The first literary and cultural history of African American crime literature, unveiling the untold story of black pulp publishing since the Civil Rights era
Acknowledgments Introduction 1 "He Jerked His Pistol Free and Fired It at the Pavement": Chester Himes and the Transformation of American Crime Literature 2 Pimping Fictions: Iceberg Slim and the Invention of Pimp Literature 3 The Revolution Will Not Be Televised: Donald Goines, Holloway House Publishing Company, and the Radicalization of Black Crime Literature 4 Black in a White Paradise: Utopias and Imagined Solutions in Black Crime Literature 5 "For He Who Is": Players Magazine and the Reimagining of the American Pimp 6 The Women of Street Literature: Contemporary Black Crime Fiction and the Rise of the Self-Publishing Marketplace Notes Index
Justin D. Gifford is Assistant Professor of English at the University of Nevada, Reno.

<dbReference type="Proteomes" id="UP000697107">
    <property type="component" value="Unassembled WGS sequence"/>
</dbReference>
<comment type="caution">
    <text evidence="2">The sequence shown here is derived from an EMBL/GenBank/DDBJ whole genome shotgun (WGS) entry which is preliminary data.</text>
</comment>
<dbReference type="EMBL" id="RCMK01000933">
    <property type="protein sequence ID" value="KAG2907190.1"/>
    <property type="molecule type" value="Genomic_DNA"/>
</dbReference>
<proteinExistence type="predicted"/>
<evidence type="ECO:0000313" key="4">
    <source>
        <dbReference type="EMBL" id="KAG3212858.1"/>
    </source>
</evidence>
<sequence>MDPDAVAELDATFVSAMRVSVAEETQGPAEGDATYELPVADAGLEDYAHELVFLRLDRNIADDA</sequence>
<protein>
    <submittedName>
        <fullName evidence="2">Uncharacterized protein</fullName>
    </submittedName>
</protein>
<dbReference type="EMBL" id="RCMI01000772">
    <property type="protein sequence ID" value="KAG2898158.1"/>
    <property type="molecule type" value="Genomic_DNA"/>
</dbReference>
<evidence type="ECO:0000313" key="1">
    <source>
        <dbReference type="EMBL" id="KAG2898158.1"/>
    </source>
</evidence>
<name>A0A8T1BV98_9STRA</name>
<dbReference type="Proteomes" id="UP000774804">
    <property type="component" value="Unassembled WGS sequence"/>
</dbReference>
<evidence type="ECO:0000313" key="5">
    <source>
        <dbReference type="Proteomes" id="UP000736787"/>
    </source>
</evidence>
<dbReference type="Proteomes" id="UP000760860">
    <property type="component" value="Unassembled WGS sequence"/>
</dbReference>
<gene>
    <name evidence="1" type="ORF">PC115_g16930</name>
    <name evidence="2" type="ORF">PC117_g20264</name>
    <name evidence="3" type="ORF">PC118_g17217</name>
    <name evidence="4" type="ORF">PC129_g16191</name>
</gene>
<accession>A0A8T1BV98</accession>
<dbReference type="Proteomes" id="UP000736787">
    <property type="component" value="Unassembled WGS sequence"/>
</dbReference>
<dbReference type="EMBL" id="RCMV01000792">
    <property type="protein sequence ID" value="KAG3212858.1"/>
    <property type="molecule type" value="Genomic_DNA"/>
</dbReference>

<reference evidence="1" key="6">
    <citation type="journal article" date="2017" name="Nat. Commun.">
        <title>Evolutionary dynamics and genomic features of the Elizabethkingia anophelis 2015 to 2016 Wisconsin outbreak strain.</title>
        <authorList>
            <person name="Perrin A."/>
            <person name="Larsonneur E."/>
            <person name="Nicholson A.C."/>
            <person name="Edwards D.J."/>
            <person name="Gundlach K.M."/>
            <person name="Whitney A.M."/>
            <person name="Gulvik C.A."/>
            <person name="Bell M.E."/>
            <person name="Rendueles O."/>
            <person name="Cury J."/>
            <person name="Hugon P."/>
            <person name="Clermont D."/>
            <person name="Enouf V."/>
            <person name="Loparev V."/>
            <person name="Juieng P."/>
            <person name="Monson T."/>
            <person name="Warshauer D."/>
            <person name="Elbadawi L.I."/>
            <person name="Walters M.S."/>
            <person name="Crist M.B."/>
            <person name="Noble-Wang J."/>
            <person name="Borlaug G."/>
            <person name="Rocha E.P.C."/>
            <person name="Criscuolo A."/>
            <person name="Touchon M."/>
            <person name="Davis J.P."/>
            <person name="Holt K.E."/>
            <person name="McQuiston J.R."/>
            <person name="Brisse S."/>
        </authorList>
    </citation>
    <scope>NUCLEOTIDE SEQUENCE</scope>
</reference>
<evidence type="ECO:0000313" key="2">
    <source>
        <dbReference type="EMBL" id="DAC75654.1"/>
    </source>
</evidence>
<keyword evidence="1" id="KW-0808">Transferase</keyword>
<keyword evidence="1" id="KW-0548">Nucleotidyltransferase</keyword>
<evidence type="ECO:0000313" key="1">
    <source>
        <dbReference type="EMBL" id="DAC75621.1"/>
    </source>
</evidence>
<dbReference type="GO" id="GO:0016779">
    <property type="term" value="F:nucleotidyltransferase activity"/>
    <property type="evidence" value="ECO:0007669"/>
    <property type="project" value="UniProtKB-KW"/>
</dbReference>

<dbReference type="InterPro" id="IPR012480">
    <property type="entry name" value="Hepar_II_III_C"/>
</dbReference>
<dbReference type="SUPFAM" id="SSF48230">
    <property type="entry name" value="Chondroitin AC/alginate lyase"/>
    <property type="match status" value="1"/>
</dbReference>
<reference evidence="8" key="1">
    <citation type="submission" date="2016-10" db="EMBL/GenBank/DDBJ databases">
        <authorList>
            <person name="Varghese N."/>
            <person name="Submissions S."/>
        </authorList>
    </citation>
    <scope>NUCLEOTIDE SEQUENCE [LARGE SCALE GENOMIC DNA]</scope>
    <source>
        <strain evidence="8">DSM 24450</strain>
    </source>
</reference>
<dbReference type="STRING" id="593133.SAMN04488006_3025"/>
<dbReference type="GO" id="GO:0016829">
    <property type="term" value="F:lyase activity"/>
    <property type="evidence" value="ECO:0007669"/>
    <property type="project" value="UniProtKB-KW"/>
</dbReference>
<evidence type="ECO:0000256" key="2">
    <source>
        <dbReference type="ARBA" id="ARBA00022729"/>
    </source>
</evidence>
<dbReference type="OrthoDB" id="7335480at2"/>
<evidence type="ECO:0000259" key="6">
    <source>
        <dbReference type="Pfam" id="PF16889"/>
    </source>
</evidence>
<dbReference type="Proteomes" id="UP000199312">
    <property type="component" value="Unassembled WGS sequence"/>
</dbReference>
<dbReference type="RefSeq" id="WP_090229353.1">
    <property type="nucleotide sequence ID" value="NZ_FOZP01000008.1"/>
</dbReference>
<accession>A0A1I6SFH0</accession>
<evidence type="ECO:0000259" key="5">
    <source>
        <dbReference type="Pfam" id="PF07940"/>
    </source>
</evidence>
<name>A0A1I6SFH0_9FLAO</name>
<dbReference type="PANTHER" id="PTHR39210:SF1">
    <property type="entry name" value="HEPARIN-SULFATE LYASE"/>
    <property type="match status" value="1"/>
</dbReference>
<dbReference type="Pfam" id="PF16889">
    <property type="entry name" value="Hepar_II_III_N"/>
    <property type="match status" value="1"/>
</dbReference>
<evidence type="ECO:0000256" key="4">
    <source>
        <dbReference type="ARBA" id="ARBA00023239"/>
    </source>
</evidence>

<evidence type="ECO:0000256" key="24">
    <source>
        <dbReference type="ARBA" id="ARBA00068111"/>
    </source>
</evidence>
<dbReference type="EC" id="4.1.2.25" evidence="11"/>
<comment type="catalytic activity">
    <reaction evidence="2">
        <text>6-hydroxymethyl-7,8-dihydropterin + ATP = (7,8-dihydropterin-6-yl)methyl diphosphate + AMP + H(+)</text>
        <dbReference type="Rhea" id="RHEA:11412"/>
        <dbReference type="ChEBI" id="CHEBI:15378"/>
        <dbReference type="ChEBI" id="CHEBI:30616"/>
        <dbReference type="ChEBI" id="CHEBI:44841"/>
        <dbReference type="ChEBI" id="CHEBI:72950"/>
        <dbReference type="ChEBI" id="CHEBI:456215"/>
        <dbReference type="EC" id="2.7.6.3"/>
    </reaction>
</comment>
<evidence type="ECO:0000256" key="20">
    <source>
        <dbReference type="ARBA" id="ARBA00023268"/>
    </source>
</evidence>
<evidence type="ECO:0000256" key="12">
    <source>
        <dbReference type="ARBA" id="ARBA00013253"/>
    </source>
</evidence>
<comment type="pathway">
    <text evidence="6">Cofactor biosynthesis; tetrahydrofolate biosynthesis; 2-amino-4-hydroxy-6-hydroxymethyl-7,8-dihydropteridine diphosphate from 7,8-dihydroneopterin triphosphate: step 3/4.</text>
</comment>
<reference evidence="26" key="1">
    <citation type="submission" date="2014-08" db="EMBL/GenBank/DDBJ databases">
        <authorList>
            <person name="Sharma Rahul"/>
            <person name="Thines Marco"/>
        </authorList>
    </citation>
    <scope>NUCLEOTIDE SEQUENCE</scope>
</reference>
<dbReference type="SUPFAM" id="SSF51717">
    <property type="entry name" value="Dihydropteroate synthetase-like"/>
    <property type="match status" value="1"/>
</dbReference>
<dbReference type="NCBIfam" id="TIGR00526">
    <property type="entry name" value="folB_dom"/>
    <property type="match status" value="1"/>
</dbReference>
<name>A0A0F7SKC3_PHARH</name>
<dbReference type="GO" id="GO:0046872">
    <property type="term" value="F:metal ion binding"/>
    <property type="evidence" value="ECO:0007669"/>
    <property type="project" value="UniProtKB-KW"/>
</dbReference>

"Gifford's groundbreaking study of the 'art and business of black crime literature' is ingenious in its embrace of elements of street literature from historical and literary perspectives along with the culture of the writers who produce it, the commercial enterprises that publish it, and the 'white-controlled spaces' they occupy and must negotiate... In exploring how these writers, little noticed by academia or mainstream media, negotiate the connection between white-controlled spaces in urban centers, prisons, and publishing, Gifford makes a persuasive case for their importance." Publishers Weekly, December 2012 "Gifford aims to inject greater awareness of black crime fiction into the history of African American cultural production, and his analyses of Chester Himes, Robert Beck, Donald Goines, and Players magazine fulfill that ambition. His book clarifies this popular yet understudied topic... Summing Up: Recommended."--Choice, August 2013